WEST LIBERTY, Iowa–Though 4-H and FFA participants had opportunities to show their animals and other projects, nothing quite compares to participating in live shows at the Muscatine County Fair. July 21 through 25, approximately 300 4-H and FFA students competed in at least one event at the fair.
At a typical fair, numerous 4-H and FFA members show the animals they worked so hard to raise in the months, and sometimes years, leading up to the fair. This year proved no different, with each barn teeming with cattle, goats, pigs, poultry, sheep, and even some rabbits and pets cared for by the youngest 4-H’ers. As students returned to competition, or experienced it for the first time, they welcomed the opportunity to get in the ring and showcase the work they did with their animal.
Emily King, a junior who first joined 4-H as a fourth grader and later moved to FFA and has shown cattle for five years (first bucket calves and now older animals) brought four head of cattle with her, ranging in age from six months to two years. An experienced student, she enjoys getting to know each of her animals and preparing them to do well in the show ring. “I love the personalities they have and the challenge that comes with them too,” she shared. As she got them ready for the first typical cattle show since 2019, she thought they stood a decent chance of doing well. “I hope they do good,” she said modestly.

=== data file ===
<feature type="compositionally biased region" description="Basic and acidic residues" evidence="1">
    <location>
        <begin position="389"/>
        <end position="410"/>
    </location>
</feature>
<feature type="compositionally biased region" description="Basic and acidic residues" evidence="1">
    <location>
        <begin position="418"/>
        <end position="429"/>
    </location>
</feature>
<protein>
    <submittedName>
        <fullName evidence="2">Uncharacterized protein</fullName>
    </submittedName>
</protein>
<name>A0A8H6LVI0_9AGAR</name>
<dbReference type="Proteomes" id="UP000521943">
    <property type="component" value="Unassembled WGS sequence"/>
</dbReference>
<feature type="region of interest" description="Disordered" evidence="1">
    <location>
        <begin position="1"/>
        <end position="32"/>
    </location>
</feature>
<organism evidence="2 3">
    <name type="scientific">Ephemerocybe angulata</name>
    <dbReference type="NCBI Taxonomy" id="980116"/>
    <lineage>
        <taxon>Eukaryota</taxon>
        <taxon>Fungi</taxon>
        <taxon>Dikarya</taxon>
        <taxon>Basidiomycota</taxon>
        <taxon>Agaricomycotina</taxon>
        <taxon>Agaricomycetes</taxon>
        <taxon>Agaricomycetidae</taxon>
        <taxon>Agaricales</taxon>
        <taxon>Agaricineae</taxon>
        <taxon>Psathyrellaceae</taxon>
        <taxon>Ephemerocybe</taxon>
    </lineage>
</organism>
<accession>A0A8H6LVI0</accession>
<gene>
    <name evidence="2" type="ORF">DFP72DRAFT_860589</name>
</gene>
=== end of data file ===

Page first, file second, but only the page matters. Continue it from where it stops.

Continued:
For fellow junior and FFA member Becca Potter, the fair offered a perfect opportunity to prepare for additional competition. Becca, who has shown sheep for the past four years, will compete with her five-month-old ram, Strider. Though no one else in Muscatine County will show rams this year, Becca welcomes the chance to get some feedback on Strider and to give him practice walking in the ring on a halter and having the judge inspect him before showing him at the state fair next month. “He’s also going to the state fair, so this is good practice for state,” she emphasized.
On the opposite side of the show ring, seventh grade FFA member Andrew Franke looked forward to showing his very first animal, Thaddeus, a five-month-old crossbreed market pig. After training his pig to walk nicely for the show ring and grooming him to perfection, Andrew felt excited to show him and cautiously optimistic that he would do well. “I’m hoping he does really well–he struggles at times, but I hope today will be his day.”
As FFA members and 4-H’ers get back into the knack of showing animals and participating in a wide range of other competitions from everything from woodworking, to sewing, the food and nutrition, to citizenship and leadership, organizers welcomed the chance to give them these positive experiences again. “We’re so excited to have everyone here together, said Muscatine County 4-H Coordinator Katrina Bostwick.
“It’s good for the kids to get that experience,” added Sam Paul, one of Muscatine FFA’s leaders.